Saturday, October 5, 2019

Howard Lovecraft and the Frozen Kingdom #FCBD


Halloween 2019 Post-A-Day 6
Horror-ible
Howard Lovecraft and the Frozen Kingdom #FCBD
 


That which has been seen cannot be unseen!

"untitled”

Writer – Sean Patrick O’Reilly & Bruce Brown
Artist – Chris Uminga
October 2009

There are very few books in the Crapbox that make me angry.

I mean, there are many I don’t like. 

Some that aren’t my bag, story-wise or that make unfavorable decisions when it comes to art or plot or character or tone. 

But I don’t get mad at them. I understand that the creatives in charge of that property and I have differences of opinion. There is no one right way to tell a story, there are just a multitude of choices that authors and artists have to make. I don’t hate their products so much as don’t understand why they chose to make them (in my view) flawed.

Except this book. I HATE this book.

And that shouldn’t be. It shouldn’t be because this book takes a look at one of my favorite authors and some of his most popular creations. Certainly, it kid-friendlies them. Removes all of the horror elements and cutie-fies them. And I understand why, the book is written for younger readers. I don’t see anything wrong with doing that.

I have grandkids, for goodness sake! This type of introduction to the mythos should be right up my alley. I mean, I’m cool with “C” is for Cthulhu, John Kovalic’s My Little Cthulhu, and R.J. Ivankovic’s Seussian “H.P. Lovecraft’s The Call of Cthulhu.”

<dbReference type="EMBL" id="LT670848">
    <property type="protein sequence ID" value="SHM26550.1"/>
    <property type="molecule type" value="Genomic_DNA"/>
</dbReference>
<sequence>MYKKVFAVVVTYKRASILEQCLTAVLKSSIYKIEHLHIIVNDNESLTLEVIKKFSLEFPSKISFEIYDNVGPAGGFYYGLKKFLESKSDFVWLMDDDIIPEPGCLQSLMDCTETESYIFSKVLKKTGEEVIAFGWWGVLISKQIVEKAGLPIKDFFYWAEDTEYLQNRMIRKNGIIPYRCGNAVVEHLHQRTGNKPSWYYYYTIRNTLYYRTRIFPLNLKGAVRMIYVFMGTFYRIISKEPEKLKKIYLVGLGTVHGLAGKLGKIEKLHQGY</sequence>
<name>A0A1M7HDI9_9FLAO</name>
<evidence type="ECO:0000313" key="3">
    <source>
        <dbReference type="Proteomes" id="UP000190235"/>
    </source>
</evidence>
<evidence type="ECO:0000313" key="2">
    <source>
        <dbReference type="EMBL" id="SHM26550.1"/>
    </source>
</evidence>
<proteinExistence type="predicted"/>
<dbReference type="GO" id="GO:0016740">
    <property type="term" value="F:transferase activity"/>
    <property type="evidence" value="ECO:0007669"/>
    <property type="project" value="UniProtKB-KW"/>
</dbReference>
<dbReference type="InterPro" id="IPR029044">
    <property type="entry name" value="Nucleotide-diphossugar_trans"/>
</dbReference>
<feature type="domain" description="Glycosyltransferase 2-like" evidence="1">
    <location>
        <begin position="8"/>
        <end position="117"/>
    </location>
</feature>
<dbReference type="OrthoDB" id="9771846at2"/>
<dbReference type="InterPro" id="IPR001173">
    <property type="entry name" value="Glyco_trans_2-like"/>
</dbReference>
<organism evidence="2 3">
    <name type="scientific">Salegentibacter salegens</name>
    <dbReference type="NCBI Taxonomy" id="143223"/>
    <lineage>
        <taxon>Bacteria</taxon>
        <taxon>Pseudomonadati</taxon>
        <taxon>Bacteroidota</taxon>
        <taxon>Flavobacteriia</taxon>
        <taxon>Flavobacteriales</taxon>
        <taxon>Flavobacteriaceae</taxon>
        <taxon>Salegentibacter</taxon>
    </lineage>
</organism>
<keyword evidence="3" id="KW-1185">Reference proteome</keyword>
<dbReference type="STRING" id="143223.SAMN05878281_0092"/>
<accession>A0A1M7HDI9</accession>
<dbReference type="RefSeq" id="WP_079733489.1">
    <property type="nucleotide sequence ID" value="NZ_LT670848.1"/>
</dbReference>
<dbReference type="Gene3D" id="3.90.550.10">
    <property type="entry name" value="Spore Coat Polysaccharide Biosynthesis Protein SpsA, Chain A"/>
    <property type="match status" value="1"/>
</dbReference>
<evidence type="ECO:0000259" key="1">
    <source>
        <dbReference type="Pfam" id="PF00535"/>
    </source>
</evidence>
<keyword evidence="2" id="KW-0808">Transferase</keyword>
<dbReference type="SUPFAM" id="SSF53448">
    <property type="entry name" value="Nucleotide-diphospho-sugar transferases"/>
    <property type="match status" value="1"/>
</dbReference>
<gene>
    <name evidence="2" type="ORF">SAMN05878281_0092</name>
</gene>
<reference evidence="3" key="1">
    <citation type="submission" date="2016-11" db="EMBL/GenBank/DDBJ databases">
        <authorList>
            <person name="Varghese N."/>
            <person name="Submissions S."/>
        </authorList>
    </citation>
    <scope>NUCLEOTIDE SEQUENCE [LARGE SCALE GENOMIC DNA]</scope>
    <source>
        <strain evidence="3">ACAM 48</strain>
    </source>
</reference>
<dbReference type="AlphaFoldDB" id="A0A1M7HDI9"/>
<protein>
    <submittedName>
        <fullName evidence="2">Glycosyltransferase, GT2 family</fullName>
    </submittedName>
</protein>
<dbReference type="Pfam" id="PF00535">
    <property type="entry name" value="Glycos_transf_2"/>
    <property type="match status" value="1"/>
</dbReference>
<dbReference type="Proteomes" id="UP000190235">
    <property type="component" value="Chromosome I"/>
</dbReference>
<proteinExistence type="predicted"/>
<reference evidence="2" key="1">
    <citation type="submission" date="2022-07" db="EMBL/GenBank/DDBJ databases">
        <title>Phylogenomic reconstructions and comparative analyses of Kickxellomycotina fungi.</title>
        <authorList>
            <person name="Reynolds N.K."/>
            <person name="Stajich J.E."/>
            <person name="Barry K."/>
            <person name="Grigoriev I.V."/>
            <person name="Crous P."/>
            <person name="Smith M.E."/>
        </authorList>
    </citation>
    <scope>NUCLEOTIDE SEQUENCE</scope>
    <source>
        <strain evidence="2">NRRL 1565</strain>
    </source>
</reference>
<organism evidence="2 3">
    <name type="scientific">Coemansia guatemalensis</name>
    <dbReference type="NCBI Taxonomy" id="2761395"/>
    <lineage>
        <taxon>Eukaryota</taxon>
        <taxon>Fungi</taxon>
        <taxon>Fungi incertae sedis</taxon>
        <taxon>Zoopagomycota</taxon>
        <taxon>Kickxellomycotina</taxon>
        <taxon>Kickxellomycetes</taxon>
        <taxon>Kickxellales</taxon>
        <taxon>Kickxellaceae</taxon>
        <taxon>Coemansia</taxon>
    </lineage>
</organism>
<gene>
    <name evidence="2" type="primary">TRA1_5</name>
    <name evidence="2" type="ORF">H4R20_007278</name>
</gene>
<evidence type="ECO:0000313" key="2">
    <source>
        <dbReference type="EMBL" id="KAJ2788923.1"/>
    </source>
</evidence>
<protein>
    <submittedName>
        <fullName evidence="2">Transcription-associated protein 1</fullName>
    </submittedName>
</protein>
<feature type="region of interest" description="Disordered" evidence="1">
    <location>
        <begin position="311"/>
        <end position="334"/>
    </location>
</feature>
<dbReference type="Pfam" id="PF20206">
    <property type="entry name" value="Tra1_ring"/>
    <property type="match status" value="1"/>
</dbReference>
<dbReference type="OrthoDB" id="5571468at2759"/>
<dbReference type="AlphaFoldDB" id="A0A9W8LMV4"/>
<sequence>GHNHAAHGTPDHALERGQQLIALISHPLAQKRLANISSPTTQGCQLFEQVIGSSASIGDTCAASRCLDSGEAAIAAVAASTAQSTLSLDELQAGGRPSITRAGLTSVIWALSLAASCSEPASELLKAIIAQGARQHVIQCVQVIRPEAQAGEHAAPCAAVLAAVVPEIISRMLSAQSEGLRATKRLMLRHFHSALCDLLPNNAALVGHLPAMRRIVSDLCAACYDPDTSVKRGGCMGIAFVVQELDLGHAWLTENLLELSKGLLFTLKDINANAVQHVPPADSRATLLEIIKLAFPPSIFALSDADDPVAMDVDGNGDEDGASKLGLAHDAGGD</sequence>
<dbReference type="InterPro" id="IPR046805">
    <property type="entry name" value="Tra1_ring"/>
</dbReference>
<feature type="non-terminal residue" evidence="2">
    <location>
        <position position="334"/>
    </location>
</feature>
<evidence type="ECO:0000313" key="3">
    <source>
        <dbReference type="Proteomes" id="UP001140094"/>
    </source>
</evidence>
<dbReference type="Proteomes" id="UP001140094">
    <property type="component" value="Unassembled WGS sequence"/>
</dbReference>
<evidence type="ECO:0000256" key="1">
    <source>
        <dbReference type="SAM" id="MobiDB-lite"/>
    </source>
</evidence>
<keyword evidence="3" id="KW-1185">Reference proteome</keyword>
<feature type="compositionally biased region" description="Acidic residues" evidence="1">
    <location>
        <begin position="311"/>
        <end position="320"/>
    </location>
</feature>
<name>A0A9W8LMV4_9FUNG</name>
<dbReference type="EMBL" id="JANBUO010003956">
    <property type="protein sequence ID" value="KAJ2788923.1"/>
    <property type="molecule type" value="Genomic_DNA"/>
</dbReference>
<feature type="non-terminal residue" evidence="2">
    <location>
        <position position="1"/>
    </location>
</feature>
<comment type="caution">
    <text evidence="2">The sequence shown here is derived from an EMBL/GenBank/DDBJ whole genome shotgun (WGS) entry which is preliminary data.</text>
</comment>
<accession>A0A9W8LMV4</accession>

But where I feel that those items still respect the source material, I feel that this excerpt from the graphic novel of the same name does not. Not to mention, that it continues to do so as it is one in a series and has spun off at least one animated feature based on the property. These stories don’t treat the ground they are walking on with enough reverence and they destroy certain aspects of Cthulhu that I feel dumb him down in a very detrimental way.
And it’s not just me that feels this way. The top comments on YouTube for the trailer for the movie based off this property are as follows:

“This is why the Elder Gods won’t talk to us.”
“You can almost hear Howard spinning in his grave…”
“Lovecraft doesn’t deserve this.”
“This seems to be very close to the source material, since I literally went insane while watching the trailer.”

Don’t believe me? Don’t believe them? Let’s take a look at the very brief intro to the story that this free preview provides and see if you agree afterwards.



The book begins with dread Cthulhu speaking (in English) a dire warning to anyone who would challenge him. The character design in this is acceptable, with Cthulhu’s hard edges softened and rounded out for good measure. On page one, I’m not feeling the revulsion yet, but just wait. It’s coming.




Page two is a splash-page and it introduces our other castmates and Howard Lovecraft. By “introduces” I mean it states their names. Nothing else about these horrid little squid beings is told to us. We are expected to pickup context from the story, what little of that there is, or to go buy the MOVIE where they are properly introduced.



Page three is the second part of this splash-page and it’s here where the real trouble starts to become evident. First off is Davik, the squid person who speaks only in symbols. I have no idea how that works in a non-graphical medium, but I can state it shows the authors had very little idea how to set the characters apart from one another. It smacks of laziness.